What is the obligation to get 3 bids and the mandate to take the lowest one?
Sample CC & R’s
To solicit bids for contracts of repairs in accordance with the terms of this subsection.
With respect to each contract made by the Board of Directors for repainting exterior surfaces of building(s) and car storage spaces, and each contract for work and/or materials related to the maintenance, repair, rebuilding or replacement of any building, structure or other improvement situated on the Common Area in which the amount to be paid by the Board of Directors exceeds $500.00, the Board of Directors shall secure at least three (3) bids from licensed contractors and must accept the lowest bid so obtained.
If the amount of the contract exceeds $1,000.00, the Board of Directors shall, regardless of the nature of the work involved, secure at least three (3) bids from licensed contractors and may accept either of the two lowest bids, and shall, in addition, require the contractor so chosen to furnish a bond assuring completion of the work and payment of all labor and materials bills for which a lien on the Common Area or any unit could be claimed. The Board of Directors shall require, from each contractor which it engages, satisfactory evidence that adequate worker’s compensation and liability insurance is carried with respect to employees and activities of such contractor. In cases where a completion bond is not required, the Board of Directors shall require labor and material releases from the contractor prior to making payment to same unless the Board of Directors deems such requirements to be impractical or unnecessary to afford protection against liens;
Business Judgement Rule
Davis Stirling.com – Generally, courts will uphold decisions made by the governing board of an owners association so long as they represent good faith efforts to further the purposes of the common interest development, are consistent with the development’s governing documents, and comply with public policy.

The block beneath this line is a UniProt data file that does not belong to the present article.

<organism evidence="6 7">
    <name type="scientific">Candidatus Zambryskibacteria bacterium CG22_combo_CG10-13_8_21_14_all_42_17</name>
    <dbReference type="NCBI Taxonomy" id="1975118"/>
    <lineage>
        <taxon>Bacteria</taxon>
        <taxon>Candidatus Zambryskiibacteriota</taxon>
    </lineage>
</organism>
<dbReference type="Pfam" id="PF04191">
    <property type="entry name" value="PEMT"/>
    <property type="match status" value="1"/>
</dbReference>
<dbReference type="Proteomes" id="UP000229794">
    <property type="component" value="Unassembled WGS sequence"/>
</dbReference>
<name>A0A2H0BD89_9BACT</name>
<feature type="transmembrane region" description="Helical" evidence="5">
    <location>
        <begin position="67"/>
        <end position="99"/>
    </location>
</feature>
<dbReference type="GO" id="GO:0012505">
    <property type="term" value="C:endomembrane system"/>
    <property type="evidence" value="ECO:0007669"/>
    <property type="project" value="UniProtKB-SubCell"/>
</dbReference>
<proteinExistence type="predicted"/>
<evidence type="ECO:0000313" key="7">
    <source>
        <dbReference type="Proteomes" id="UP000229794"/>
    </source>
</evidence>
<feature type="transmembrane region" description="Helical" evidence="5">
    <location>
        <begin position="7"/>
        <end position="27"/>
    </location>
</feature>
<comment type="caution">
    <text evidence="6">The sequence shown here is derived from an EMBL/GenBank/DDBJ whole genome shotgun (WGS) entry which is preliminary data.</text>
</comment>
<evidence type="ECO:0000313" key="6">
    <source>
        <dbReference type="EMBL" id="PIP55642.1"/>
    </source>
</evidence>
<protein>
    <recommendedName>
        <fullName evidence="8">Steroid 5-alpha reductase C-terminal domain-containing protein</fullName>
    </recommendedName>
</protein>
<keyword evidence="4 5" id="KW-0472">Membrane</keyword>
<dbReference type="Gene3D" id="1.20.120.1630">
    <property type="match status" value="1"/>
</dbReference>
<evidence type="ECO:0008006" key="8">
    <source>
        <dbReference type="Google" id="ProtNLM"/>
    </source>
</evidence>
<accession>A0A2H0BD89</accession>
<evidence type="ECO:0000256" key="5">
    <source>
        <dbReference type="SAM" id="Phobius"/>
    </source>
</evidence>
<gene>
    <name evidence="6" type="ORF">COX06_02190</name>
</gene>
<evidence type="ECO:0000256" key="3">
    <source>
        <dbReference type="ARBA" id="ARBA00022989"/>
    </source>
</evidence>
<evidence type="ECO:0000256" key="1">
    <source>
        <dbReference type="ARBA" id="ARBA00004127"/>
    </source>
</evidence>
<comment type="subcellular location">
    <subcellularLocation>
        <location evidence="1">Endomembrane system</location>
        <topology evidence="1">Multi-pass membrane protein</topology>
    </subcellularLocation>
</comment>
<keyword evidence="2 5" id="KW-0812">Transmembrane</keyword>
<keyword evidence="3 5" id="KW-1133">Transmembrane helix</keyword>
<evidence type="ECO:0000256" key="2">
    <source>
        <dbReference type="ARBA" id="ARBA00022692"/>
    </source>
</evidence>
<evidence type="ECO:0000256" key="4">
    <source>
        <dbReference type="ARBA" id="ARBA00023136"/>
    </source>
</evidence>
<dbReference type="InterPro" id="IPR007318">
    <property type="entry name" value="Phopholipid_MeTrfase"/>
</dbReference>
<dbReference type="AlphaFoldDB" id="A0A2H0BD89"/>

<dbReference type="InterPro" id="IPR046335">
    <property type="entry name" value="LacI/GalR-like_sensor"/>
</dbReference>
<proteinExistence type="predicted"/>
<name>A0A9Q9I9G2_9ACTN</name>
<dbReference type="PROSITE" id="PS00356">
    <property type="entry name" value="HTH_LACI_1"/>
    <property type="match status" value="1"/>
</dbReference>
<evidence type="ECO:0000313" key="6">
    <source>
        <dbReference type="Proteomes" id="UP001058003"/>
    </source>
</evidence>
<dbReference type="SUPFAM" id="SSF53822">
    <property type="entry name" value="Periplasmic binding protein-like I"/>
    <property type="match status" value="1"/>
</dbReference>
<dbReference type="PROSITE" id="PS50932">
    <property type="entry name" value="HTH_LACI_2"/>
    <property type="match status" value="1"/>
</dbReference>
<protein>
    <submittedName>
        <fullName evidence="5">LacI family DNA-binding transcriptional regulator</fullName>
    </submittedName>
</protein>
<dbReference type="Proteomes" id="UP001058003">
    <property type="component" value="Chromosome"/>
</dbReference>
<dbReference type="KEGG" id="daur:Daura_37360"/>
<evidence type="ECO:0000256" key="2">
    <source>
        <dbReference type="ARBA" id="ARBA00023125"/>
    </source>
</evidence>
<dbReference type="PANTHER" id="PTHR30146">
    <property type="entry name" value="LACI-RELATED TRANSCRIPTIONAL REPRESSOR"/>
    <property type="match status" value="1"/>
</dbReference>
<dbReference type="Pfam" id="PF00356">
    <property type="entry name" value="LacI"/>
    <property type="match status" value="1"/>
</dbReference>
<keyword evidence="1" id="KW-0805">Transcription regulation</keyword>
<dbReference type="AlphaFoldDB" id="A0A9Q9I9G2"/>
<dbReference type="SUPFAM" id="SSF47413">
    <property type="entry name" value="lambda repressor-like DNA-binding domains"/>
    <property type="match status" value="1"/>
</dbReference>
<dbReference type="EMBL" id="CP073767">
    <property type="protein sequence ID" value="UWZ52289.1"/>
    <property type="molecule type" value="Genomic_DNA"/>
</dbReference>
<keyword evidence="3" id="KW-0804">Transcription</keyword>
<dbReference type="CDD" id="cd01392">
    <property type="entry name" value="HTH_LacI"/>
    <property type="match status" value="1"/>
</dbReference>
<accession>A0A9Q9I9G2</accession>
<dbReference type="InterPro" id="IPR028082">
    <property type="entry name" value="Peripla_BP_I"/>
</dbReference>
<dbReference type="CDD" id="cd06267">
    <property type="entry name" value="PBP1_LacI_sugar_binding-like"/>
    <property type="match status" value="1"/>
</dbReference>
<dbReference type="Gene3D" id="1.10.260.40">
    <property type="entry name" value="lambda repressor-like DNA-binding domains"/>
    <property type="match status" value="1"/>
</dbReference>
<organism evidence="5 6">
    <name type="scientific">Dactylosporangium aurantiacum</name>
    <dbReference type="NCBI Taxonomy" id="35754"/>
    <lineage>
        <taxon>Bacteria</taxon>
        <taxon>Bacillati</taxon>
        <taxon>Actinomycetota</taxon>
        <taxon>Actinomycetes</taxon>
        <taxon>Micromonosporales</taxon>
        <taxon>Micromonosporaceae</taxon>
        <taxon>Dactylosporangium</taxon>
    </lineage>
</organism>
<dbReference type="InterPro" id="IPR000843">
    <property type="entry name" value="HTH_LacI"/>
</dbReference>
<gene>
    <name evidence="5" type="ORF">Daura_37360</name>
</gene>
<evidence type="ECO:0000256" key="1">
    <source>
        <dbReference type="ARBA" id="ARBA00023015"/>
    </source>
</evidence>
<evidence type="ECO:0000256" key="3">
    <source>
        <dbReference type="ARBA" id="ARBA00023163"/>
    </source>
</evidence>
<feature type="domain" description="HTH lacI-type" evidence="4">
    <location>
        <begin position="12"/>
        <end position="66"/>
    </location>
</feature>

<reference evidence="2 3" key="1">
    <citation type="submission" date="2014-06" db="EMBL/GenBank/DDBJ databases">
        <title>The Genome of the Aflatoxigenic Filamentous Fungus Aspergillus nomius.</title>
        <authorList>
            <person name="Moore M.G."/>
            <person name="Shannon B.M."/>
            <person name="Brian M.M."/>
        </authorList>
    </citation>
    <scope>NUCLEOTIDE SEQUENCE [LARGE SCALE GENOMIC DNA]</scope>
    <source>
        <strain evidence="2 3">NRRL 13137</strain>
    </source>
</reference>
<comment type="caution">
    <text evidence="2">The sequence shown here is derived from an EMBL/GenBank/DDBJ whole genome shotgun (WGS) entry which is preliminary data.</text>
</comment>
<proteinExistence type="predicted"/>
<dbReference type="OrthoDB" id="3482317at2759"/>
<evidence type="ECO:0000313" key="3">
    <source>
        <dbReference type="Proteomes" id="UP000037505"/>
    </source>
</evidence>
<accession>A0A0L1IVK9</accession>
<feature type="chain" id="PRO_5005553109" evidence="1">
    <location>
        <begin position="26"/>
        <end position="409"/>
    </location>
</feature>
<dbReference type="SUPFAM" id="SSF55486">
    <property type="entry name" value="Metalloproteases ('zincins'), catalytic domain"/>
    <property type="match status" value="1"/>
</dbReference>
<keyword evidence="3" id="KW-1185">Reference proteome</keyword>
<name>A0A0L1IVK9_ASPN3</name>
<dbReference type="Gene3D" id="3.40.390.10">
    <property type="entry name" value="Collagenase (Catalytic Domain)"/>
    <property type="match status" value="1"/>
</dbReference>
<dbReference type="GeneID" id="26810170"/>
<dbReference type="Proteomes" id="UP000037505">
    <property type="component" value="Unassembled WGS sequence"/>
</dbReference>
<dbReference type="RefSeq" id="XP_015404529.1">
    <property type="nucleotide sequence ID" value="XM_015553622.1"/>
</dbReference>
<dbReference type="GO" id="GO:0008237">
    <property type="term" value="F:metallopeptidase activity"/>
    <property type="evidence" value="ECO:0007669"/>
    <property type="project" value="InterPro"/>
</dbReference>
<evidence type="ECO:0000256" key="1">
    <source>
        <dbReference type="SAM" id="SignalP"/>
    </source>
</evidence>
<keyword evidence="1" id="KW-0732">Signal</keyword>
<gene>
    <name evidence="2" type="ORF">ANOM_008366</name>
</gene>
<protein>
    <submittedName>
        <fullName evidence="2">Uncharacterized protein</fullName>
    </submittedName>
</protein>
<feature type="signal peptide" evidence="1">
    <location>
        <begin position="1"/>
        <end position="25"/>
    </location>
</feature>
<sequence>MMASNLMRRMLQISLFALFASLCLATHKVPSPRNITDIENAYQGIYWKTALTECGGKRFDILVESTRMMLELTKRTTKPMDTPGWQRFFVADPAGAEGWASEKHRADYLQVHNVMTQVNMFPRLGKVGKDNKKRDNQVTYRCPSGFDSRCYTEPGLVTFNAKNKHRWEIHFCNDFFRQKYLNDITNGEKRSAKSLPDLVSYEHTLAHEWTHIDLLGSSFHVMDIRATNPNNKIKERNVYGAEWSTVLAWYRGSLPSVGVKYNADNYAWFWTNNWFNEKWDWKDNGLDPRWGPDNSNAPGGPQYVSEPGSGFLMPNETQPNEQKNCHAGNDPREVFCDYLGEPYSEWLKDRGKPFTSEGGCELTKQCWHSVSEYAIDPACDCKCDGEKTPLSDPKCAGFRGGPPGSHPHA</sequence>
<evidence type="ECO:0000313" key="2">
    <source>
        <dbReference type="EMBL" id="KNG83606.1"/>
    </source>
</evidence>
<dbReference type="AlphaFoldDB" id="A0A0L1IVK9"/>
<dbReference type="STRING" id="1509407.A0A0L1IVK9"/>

Corporations Code §7231(a) protects directors from personal liability if they make decisions that result in damage or loss to others, provided their decisions were made:
In good faith,
In a manner which the directors believe to be in the best interests of the corporation, and
With such care, including reasonable inquiry, as an ordinarily prudent person in a like position would use under similar circumstances.
Boards will have difficulty obtaining bids for small repairs, Many contractors will not waste time preparing written proposals for a $500 repair. For routine plumbing repairs, most boards call a plumber who is familiar with the development and pay him as-needed to repair leaks. This is an acceptable business practice.
Boards are not required to accept the lowest bid.
Low bid is not always the best bid. The company may be small and inexperienced and may be operating on a shoe-string budget with low levels of insurance, limited equipment, and minimal staffing. If someone quits or equipment fails, your project may suffer. With a more established company, the chances are better that the work will be done on time and within budget.
A critical factor for bidding projects is the preparation of specifications. It will be impossible to properly compare bids if companies are not bidding the same work. For a large painting project, are all bidders power washing the exterior? Are they filling cracks and caulking around window frames? Are they using the same quality paint and applying it to the same thickness? To compare apples to apples, have a consultant prepare the specifications. Only then can boards truly compare bids. See Request for Proposal.
ECHO-CA.org – Problems with outdated governing documents
The law never requires impossibilities.
Brown Act - Very similar to Davis Stirling - Learning Video